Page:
There was a few trains that I got on that had their own security guards. It was really strange. I noticed it mostly on trains in Menton, both when I arrived and departed, but also when I travelled to Monaco. I thought it was really odd, but it was later explained to me that they do it when the train crosses borders, to make sure there are no illegal immigrants on board trying to get into France/other countries. It does make sense. Though, it put me at unease when I googled about the security and found out that one of them in the team will be carrying a gun. My British heart, where we generally have no armed police, skipped a beat in fear!

Impressively, as well, all of the trains ran pretty consistently on time. Although, pickpocketing is a problem. My last of three trains between Grenoble and Toulouse was delayed by 30 minutes. I could hear that the tannoy was talking about a pickpocket, but I have no idea what made the entire carriage let out a synchronised, and loudly audible, gasp.

Overall I had a really positive experience with interrailing (not perfectly positive). I met a lot of people who were really nice to me, and a few who were not so nice (an old French man shouted at me because I didn't know where I was to go for my seat because I'd never been on a double decker before and DIDN'T KNOW WHERE MY SEAT WAS.) During my first experience in a French train station, a guy I talked to on the coach from the airport to Grenoble walked with me to my exact train platform so that I didn't get lost, and the french station employee, who had limited English, helped me out as much as she could. And, with my limited French, we filled in each other's blanks. Then, on the train itself a lot of people kept starting up conversations with me, which was actually pretty strange. It happened on virtually every train!

I also really got my moneys worth out of it! My missed Toulouse to Marseilles train (non-interrail) would have cost me 60€ on the day, so I instead stayed in Toulouse an extra night and spent 11 hours travelling from Toulouse to Menton, which took about 5 trains, instead. Which cost me nothing. My interrail pass cost me £136 (including £75 for seat reservations), so that one journey was roughly half of what I paid for for four travel days. Definitely worth it. The added benefit was that Interrail also have a downloadable app that you can use to plan your journey out, which is what I used to get from Toulouse to Menton. It gives you the option of searching for trains with non compulsory reservations. So, if you don't feel like buying a seat reservation, and you have some extra time on your hands, it's a decent option to have. It can be really relaxing to sit and stare out at the scenery as you travel from one side of the country to another, though not so good when you're hungry - so be sure to stock up on some snacks if you decide to take this route!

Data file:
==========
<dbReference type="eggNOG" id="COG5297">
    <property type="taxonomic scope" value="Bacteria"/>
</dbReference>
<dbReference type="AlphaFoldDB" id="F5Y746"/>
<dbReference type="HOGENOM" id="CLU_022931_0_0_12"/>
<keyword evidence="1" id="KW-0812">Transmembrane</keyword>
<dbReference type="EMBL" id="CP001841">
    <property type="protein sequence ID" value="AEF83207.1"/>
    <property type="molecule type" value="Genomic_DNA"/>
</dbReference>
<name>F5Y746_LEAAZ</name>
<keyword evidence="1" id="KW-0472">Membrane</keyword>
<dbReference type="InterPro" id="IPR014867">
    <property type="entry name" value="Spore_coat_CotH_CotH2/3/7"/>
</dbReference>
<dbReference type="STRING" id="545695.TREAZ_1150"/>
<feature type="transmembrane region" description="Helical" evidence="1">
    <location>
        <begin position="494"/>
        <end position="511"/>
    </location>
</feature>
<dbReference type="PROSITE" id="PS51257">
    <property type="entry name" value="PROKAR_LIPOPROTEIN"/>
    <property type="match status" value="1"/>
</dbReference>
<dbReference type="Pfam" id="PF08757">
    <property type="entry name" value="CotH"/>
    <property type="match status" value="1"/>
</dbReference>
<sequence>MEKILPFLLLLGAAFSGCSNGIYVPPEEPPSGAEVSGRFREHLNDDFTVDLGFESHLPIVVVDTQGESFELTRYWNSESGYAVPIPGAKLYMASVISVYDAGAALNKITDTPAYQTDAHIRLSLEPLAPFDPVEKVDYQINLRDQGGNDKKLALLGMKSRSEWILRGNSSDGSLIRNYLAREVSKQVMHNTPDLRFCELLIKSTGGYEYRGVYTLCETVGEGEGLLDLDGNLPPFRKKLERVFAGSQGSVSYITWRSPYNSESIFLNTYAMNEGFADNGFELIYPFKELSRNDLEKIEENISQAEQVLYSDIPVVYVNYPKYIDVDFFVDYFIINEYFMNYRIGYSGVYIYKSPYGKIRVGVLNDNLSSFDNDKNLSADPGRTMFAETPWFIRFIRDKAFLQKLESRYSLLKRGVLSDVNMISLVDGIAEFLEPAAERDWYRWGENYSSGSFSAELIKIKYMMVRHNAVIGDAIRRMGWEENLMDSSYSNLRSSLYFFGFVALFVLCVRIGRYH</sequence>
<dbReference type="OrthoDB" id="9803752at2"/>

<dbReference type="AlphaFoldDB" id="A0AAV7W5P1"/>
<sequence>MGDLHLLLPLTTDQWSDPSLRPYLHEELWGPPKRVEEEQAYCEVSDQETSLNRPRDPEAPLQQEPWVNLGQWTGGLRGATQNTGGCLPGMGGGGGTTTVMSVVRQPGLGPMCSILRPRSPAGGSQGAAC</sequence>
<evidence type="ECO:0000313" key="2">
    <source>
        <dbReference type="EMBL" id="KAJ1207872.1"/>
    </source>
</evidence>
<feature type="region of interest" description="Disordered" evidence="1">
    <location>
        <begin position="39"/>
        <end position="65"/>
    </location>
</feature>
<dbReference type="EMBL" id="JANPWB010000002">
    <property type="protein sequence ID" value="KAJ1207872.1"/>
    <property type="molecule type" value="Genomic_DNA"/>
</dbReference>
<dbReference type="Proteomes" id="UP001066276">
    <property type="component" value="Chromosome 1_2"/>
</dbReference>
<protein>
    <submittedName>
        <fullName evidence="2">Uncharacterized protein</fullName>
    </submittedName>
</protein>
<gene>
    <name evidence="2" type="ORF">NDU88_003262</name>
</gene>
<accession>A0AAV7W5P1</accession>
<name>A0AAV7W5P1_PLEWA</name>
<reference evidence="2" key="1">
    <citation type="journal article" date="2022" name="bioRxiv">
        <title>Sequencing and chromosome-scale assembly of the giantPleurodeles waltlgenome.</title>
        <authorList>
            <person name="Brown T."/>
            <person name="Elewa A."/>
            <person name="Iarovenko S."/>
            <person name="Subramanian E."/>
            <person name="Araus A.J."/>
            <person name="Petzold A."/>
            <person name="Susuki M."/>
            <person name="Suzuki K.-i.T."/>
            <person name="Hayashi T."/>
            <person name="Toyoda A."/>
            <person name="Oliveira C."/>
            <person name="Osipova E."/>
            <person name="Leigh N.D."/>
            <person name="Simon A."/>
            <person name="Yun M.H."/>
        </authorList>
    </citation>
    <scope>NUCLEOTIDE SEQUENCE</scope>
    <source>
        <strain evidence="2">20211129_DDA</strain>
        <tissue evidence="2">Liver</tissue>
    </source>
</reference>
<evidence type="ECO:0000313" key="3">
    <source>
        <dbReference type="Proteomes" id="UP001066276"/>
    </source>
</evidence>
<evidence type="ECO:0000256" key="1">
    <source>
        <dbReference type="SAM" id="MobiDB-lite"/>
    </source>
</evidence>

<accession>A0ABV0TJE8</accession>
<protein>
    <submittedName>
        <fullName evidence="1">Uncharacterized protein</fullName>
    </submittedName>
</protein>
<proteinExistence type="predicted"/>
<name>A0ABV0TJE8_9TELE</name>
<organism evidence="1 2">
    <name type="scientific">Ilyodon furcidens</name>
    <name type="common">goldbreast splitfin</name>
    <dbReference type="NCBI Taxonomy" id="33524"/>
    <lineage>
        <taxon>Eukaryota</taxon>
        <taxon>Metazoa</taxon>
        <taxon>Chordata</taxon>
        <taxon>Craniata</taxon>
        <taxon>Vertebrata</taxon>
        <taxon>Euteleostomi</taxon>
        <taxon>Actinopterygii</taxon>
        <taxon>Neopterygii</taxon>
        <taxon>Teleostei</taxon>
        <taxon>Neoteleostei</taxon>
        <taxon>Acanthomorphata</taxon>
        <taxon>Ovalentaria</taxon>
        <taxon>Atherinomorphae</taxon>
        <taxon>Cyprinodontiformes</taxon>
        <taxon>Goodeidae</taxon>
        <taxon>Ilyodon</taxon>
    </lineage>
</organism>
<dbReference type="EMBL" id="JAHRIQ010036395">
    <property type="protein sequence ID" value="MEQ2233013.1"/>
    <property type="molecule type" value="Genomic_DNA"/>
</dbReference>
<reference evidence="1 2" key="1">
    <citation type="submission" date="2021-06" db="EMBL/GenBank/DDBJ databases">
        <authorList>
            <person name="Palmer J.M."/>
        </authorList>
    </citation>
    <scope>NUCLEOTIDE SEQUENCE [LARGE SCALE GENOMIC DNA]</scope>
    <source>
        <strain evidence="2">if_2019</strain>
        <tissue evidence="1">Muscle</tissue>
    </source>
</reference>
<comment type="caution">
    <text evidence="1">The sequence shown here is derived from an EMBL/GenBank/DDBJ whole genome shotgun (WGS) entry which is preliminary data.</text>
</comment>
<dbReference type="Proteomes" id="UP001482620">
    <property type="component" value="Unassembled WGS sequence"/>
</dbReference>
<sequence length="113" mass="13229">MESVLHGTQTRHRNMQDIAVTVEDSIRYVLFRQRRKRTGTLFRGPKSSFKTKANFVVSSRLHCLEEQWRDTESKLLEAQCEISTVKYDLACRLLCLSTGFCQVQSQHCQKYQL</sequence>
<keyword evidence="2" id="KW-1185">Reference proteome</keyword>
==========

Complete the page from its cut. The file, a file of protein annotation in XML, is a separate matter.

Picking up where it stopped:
So, why did I do it? It gave me a way to explore the country and into situations where I may be forced more into trying to speak French. It's a relatively cheap option for me that allowed me to see more of the country as I passed through, and it was flexible.

I suppose that's it for my interrail adventure. Have you enjoyed this series? Do you have any questions about what it was like to travel solo, or of interrailing? Have you ever used interrail before, and if so how was your experience of it? Let me know!

Until next time, be excellent to each other.